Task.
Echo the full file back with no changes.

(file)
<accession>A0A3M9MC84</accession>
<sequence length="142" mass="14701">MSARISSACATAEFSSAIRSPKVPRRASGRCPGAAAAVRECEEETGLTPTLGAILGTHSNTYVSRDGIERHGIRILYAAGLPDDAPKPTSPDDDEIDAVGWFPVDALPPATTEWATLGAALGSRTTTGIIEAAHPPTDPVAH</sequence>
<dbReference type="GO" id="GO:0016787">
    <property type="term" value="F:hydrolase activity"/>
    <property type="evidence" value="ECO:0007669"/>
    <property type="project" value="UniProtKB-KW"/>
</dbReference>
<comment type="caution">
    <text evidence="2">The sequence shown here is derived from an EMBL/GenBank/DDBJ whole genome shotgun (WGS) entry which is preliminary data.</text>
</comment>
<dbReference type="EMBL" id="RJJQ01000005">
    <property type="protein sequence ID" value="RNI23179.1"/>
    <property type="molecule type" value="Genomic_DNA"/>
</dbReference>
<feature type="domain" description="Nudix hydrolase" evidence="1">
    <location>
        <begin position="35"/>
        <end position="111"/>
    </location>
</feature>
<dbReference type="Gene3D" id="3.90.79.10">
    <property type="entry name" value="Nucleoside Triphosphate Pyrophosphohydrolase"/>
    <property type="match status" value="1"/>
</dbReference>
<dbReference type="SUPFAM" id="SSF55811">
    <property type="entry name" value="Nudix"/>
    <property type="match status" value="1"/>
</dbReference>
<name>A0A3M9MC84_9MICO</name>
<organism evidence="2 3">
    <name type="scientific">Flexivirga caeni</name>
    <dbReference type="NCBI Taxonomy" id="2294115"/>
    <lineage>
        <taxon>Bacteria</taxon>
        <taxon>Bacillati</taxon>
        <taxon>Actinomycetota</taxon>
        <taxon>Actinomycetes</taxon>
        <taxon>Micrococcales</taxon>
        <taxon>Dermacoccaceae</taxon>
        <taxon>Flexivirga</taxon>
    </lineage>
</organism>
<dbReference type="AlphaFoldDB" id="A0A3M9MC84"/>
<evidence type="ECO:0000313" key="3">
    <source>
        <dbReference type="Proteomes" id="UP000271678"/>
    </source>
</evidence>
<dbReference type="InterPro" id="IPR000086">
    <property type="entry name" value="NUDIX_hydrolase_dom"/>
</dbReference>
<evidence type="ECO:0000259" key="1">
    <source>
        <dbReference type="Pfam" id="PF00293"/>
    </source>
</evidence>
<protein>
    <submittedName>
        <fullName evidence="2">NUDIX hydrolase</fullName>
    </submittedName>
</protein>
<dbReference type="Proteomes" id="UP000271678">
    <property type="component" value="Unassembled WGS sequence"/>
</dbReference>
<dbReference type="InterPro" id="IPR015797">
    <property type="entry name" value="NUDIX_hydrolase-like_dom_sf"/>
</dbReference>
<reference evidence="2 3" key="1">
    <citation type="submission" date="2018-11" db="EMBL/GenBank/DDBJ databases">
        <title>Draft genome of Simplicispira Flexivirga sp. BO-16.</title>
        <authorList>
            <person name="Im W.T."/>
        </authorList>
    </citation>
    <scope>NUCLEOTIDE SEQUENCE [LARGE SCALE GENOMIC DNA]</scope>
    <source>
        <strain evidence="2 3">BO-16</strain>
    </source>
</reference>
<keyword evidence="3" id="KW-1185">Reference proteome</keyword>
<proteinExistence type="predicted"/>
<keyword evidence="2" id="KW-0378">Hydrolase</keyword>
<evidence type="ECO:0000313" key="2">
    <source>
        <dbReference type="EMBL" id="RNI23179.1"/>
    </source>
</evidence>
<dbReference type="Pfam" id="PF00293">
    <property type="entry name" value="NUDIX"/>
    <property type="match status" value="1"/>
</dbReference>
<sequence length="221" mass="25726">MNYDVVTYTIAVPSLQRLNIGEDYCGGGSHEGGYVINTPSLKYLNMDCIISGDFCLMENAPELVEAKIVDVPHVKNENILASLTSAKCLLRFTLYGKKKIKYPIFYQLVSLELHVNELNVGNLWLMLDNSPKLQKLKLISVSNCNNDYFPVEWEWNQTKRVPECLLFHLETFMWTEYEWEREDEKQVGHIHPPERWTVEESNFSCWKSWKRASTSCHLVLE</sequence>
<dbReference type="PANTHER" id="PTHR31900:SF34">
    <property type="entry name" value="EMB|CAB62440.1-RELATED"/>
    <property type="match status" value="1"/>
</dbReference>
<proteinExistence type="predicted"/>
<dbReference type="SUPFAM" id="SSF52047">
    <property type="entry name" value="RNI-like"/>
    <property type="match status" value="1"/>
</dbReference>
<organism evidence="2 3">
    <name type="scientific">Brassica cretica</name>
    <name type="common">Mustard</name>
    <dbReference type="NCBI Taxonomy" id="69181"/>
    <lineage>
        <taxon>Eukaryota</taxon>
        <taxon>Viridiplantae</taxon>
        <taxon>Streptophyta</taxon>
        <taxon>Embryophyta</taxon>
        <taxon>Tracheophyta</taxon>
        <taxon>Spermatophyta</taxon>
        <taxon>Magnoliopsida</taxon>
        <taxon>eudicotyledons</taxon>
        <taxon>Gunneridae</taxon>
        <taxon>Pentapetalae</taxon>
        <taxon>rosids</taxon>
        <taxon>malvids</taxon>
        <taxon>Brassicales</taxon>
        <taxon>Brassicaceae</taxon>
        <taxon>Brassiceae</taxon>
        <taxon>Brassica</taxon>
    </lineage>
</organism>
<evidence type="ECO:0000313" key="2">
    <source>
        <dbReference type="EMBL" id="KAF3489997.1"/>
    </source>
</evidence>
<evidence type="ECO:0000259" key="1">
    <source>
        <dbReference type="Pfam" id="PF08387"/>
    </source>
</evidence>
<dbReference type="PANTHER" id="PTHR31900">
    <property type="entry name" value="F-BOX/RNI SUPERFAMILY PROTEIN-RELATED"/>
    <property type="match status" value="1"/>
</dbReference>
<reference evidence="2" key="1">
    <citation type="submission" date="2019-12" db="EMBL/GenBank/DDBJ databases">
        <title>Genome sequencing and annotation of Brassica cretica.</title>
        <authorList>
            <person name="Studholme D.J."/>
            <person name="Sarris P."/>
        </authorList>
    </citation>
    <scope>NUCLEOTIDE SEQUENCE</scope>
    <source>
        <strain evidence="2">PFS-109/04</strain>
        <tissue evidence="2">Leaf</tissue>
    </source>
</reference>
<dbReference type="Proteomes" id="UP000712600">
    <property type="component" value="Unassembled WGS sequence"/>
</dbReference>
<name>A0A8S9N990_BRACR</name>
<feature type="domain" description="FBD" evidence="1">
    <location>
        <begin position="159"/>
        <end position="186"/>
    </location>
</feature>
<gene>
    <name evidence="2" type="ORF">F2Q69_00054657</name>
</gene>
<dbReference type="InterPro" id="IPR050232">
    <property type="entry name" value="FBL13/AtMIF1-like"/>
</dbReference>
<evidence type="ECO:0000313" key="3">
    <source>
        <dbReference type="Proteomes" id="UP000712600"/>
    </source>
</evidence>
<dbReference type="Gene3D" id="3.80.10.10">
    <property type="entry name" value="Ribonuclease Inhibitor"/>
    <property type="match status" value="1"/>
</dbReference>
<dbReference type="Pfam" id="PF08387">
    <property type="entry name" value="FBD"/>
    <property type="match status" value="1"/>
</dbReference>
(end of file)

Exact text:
<accession>A0A3M9MC84</accession>
<sequence length="142" mass="14701">MSARISSACATAEFSSAIRSPKVPRRASGRCPGAAAAVRECEEETGLTPTLGAILGTHSNTYVSRDGIERHGIRILYAAGLPDDAPKPTSPDDDEIDAVGWFPVDALPPATTEWATLGAALGSRTTTGIIEAAHPPTDPVAH</sequence>
<dbReference type="GO" id="GO:0016787">
    <property type="term" value="F:hydrolase activity"/>
    <property type="evidence" value="ECO:0007669"/>
    <property type="project" value="UniProtKB-KW"/>
</dbReference>
<comment type="caution">
    <text evidence="2">The sequence shown here is derived from an EMBL/GenBank/DDBJ whole genome shotgun (WGS) entry which is preliminary data.</text>
</comment>
<dbReference type="EMBL" id="RJJQ01000005">
    <property type="protein sequence ID" value="RNI23179.1"/>
    <property type="molecule type" value="Genomic_DNA"/>
</dbReference>
<feature type="domain" description="Nudix hydrolase" evidence="1">
    <location>
        <begin position="35"/>
        <end position="111"/>
    </location>
</feature>
<dbReference type="Gene3D" id="3.90.79.10">
    <property type="entry name" value="Nucleoside Triphosphate Pyrophosphohydrolase"/>
    <property type="match status" value="1"/>
</dbReference>
<dbReference type="SUPFAM" id="SSF55811">
    <property type="entry name" value="Nudix"/>
    <property type="match status" value="1"/>
</dbReference>
<name>A0A3M9MC84_9MICO</name>
<organism evidence="2 3">
    <name type="scientific">Flexivirga caeni</name>
    <dbReference type="NCBI Taxonomy" id="2294115"/>
    <lineage>
        <taxon>Bacteria</taxon>
        <taxon>Bacillati</taxon>
        <taxon>Actinomycetota</taxon>
        <taxon>Actinomycetes</taxon>
        <taxon>Micrococcales</taxon>
        <taxon>Dermacoccaceae</taxon>
        <taxon>Flexivirga</taxon>
    </lineage>
</organism>
<dbReference type="AlphaFoldDB" id="A0A3M9MC84"/>
<evidence type="ECO:0000313" key="3">
    <source>
        <dbReference type="Proteomes" id="UP000271678"/>
    </source>
</evidence>
<dbReference type="InterPro" id="IPR000086">
    <property type="entry name" value="NUDIX_hydrolase_dom"/>
</dbReference>
<evidence type="ECO:0000259" key="1">
    <source>
        <dbReference type="Pfam" id="PF00293"/>
    </source>
</evidence>
<protein>
    <submittedName>
        <fullName evidence="2">NUDIX hydrolase</fullName>
    </submittedName>
</protein>
<dbReference type="Proteomes" id="UP000271678">
    <property type="component" value="Unassembled WGS sequence"/>
</dbReference>
<dbReference type="InterPro" id="IPR015797">
    <property type="entry name" value="NUDIX_hydrolase-like_dom_sf"/>
</dbReference>
<reference evidence="2 3" key="1">
    <citation type="submission" date="2018-11" db="EMBL/GenBank/DDBJ databases">
        <title>Draft genome of Simplicispira Flexivirga sp. BO-16.</title>
        <authorList>
            <person name="Im W.T."/>
        </authorList>
    </citation>
    <scope>NUCLEOTIDE SEQUENCE [LARGE SCALE GENOMIC DNA]</scope>
    <source>
        <strain evidence="2 3">BO-16</strain>
    </source>
</reference>
<keyword evidence="3" id="KW-1185">Reference proteome</keyword>
<proteinExistence type="predicted"/>
<keyword evidence="2" id="KW-0378">Hydrolase</keyword>
<evidence type="ECO:0000313" key="2">
    <source>
        <dbReference type="EMBL" id="RNI23179.1"/>
    </source>
</evidence>
<dbReference type="Pfam" id="PF00293">
    <property type="entry name" value="NUDIX"/>
    <property type="match status" value="1"/>
</dbReference>
<sequence length="221" mass="25726">MNYDVVTYTIAVPSLQRLNIGEDYCGGGSHEGGYVINTPSLKYLNMDCIISGDFCLMENAPELVEAKIVDVPHVKNENILASLTSAKCLLRFTLYGKKKIKYPIFYQLVSLELHVNELNVGNLWLMLDNSPKLQKLKLISVSNCNNDYFPVEWEWNQTKRVPECLLFHLETFMWTEYEWEREDEKQVGHIHPPERWTVEESNFSCWKSWKRASTSCHLVLE</sequence>
<dbReference type="PANTHER" id="PTHR31900:SF34">
    <property type="entry name" value="EMB|CAB62440.1-RELATED"/>
    <property type="match status" value="1"/>
</dbReference>
<proteinExistence type="predicted"/>
<dbReference type="SUPFAM" id="SSF52047">
    <property type="entry name" value="RNI-like"/>
    <property type="match status" value="1"/>
</dbReference>
<organism evidence="2 3">
    <name type="scientific">Brassica cretica</name>
    <name type="common">Mustard</name>
    <dbReference type="NCBI Taxonomy" id="69181"/>
    <lineage>
        <taxon>Eukaryota</taxon>
        <taxon>Viridiplantae</taxon>
        <taxon>Streptophyta</taxon>
        <taxon>Embryophyta</taxon>
        <taxon>Tracheophyta</taxon>
        <taxon>Spermatophyta</taxon>
        <taxon>Magnoliopsida</taxon>
        <taxon>eudicotyledons</taxon>
        <taxon>Gunneridae</taxon>
        <taxon>Pentapetalae</taxon>
        <taxon>rosids</taxon>
        <taxon>malvids</taxon>
        <taxon>Brassicales</taxon>
        <taxon>Brassicaceae</taxon>
        <taxon>Brassiceae</taxon>
        <taxon>Brassica</taxon>
    </lineage>
</organism>
<evidence type="ECO:0000313" key="2">
    <source>
        <dbReference type="EMBL" id="KAF3489997.1"/>
    </source>
</evidence>
<evidence type="ECO:0000259" key="1">
    <source>
        <dbReference type="Pfam" id="PF08387"/>
    </source>
</evidence>
<dbReference type="PANTHER" id="PTHR31900">
    <property type="entry name" value="F-BOX/RNI SUPERFAMILY PROTEIN-RELATED"/>
    <property type="match status" value="1"/>
</dbReference>
<reference evidence="2" key="1">
    <citation type="submission" date="2019-12" db="EMBL/GenBank/DDBJ databases">
        <title>Genome sequencing and annotation of Brassica cretica.</title>
        <authorList>
            <person name="Studholme D.J."/>
            <person name="Sarris P."/>
        </authorList>
    </citation>
    <scope>NUCLEOTIDE SEQUENCE</scope>
    <source>
        <strain evidence="2">PFS-109/04</strain>
        <tissue evidence="2">Leaf</tissue>
    </source>
</reference>
<dbReference type="Proteomes" id="UP000712600">
    <property type="component" value="Unassembled WGS sequence"/>
</dbReference>
<name>A0A8S9N990_BRACR</name>
<feature type="domain" description="FBD" evidence="1">
    <location>
        <begin position="159"/>
        <end position="186"/>
    </location>
</feature>
<gene>
    <name evidence="2" type="ORF">F2Q69_00054657</name>
</gene>
<dbReference type="InterPro" id="IPR050232">
    <property type="entry name" value="FBL13/AtMIF1-like"/>
</dbReference>
<evidence type="ECO:0000313" key="3">
    <source>
        <dbReference type="Proteomes" id="UP000712600"/>
    </source>
</evidence>
<dbReference type="Gene3D" id="3.80.10.10">
    <property type="entry name" value="Ribonuclease Inhibitor"/>
    <property type="match status" value="1"/>
</dbReference>
<dbReference type="Pfam" id="PF08387">
    <property type="entry name" value="FBD"/>
    <property type="match status" value="1"/>
</dbReference>